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  1. #1
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    Default replacement electric actuator & controller for butterfly valve tank-to-pump

    Anyone know of an inexpensive kit or parts to replace a pneumatic butterfly valve acutator with an electric actuator that can be opened partially? We have a pneumatic tank-to-pump which is causing problems when trying to use the venturi principle to pull a draft when switching from tank water to draft (this is how we operate as we have 0 hydrants and not enough staffing/apparatus for a nurse pumper operation). the problem is the pneumatic valve opens/closes in under a second and causes a sort of water hammer on the pump from the sudden vacuum condition. With our older pumper we have a manual tank-to pump, so we are able to close this slowly to achieve a vacuum from the tank, and then crack open the steamer intake to venturi the air in the hard suction, achieving a seamless transition. Close the T2P a bit, open the intake a bit, repeat, repeat, etc.

    We are using an electric governor, so the sudden mass introduction of air causes a temporary loss of prime, even when "feathering" the switch rapidly and laying on the primer. A primer before the intake valve is not possible as the valve is external gated Siamese (we use dual 3" intakes). The feathering works, but i believe it is very hard on the pump, and am afraid it will cause the switch and/or pneumatic actuator to fail prematurely.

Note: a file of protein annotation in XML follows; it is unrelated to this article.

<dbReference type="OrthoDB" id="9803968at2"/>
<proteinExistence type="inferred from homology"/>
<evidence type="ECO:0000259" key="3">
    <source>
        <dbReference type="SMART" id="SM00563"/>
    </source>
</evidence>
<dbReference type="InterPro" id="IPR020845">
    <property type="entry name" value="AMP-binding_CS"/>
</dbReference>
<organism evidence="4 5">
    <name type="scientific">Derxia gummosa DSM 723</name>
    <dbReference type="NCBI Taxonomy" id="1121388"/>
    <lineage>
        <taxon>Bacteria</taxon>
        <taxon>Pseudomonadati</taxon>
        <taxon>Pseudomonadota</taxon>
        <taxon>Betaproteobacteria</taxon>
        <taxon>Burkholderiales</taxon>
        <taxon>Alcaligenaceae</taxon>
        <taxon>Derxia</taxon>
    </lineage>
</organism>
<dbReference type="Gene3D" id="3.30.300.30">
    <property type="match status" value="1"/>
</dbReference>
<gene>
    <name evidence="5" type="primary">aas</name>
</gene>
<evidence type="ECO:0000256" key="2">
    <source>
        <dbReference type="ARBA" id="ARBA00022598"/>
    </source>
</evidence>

All i want to do is replace the actuator, as this engine is a plumbing nightmare. I have contacted the builder to see if they can locate an inexpensive suitable replacement with the necessary controller.


  2. #2
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    it would probably be cheaper to tap in an air primer outboard of your master intake valve, and work better too.

  3. #3
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    Why don't you try an in-expensive brass needle valve in the air line to slow down the opening of the valve. Like a gage snubber valve. NFPA says a valve that size cannot open or close faster than three seconds. Make sure it's restrictive in both directions. Some are restrictive in one direction and free flow in the other. You would need two valves, one on ea. side of the tank valve with this type.

  4. #4
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    We looked into doing the same thing on our truck that has a similar fast-acting air-operated tank to pump valve (hate that thing). Our tank to pump valve is an Akron ball valve with a pneumatic actuator attached to it. Akron does make an electric actuator for that same valve. It's basically a motor and gearbox that attaches to the valve along with the electronics to drive it. We found that in our case it was less expensive to add an intake primer than to switch the valve to electric operation, so that's what we did. It was easier for us though because we have a Hale Master Intake Valve that was already plumbed for an intake primer, we just had to add another priming valve and tee it into the existing priming pump. List price we got on the electric actuator for the Akron 3" valve was $1700. Depending on what type of valve you have, you may be able to get something similar for it.